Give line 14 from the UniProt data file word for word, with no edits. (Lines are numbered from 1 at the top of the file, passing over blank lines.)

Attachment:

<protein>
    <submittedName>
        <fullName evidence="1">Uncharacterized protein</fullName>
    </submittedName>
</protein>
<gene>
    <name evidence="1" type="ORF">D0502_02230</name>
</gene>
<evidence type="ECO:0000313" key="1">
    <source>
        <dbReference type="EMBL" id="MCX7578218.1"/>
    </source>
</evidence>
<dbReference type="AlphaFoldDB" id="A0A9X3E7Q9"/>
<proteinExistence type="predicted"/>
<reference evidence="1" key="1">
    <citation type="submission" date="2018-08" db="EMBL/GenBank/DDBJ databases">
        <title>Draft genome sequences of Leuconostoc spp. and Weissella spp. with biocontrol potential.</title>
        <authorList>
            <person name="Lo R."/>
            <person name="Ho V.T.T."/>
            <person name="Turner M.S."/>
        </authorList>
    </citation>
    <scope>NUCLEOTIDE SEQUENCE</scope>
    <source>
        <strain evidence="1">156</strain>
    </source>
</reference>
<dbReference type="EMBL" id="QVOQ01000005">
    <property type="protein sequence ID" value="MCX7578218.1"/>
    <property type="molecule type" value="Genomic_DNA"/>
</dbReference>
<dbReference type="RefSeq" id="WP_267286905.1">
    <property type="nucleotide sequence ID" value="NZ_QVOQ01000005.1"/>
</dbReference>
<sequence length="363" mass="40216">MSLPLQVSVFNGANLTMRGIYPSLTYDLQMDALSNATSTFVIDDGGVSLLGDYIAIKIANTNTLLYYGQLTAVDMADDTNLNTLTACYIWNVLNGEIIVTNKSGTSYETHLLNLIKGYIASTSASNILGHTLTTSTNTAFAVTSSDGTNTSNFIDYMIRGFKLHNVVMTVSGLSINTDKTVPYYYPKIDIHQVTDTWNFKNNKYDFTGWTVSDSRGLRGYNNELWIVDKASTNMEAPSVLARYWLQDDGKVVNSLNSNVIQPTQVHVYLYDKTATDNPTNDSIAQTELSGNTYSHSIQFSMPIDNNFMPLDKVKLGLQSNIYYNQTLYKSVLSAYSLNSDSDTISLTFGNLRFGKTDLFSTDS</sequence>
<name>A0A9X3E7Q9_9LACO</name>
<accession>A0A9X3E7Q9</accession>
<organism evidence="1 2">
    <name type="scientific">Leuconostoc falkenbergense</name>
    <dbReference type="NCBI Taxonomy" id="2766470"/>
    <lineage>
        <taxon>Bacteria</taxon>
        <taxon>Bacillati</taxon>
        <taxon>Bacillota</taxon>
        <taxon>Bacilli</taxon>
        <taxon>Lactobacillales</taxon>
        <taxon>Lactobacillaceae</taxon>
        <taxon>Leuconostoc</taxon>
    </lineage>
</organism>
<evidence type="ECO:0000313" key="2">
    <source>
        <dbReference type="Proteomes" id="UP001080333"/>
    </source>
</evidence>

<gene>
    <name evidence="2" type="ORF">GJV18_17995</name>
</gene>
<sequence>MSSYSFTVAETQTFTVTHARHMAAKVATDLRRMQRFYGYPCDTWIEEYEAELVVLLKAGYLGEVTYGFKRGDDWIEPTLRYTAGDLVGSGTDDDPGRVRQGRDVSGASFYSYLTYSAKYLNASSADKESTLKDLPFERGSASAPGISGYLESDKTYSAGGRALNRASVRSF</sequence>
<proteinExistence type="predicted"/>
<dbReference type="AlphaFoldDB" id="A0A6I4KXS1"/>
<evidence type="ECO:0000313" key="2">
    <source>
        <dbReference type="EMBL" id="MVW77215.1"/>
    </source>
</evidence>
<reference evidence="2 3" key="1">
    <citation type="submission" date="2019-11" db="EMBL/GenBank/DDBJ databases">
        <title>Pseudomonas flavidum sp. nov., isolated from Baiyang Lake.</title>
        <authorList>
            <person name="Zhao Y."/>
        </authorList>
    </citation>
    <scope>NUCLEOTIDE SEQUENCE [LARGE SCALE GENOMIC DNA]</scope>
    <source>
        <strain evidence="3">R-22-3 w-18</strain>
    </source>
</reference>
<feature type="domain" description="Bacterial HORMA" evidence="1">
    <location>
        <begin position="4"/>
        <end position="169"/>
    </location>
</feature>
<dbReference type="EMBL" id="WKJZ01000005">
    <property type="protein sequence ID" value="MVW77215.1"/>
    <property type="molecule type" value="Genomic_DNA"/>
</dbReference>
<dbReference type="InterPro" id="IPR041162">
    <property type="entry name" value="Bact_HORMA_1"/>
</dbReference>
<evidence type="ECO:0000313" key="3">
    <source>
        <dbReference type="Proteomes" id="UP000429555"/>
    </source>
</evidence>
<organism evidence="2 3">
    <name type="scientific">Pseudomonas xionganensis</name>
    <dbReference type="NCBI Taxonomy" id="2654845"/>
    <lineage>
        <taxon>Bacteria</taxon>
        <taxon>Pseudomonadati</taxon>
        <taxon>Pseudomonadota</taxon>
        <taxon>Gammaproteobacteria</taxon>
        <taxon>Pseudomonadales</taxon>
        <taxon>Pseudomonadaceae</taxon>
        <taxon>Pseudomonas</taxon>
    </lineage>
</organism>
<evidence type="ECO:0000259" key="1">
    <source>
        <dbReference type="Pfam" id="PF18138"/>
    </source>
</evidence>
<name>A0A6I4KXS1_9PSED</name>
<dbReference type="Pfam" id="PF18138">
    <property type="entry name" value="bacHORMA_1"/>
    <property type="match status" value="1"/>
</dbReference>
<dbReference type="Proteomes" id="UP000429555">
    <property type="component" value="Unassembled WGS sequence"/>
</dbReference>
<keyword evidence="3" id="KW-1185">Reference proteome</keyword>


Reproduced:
<dbReference type="AlphaFoldDB" id="A0A9X3E7Q9"/>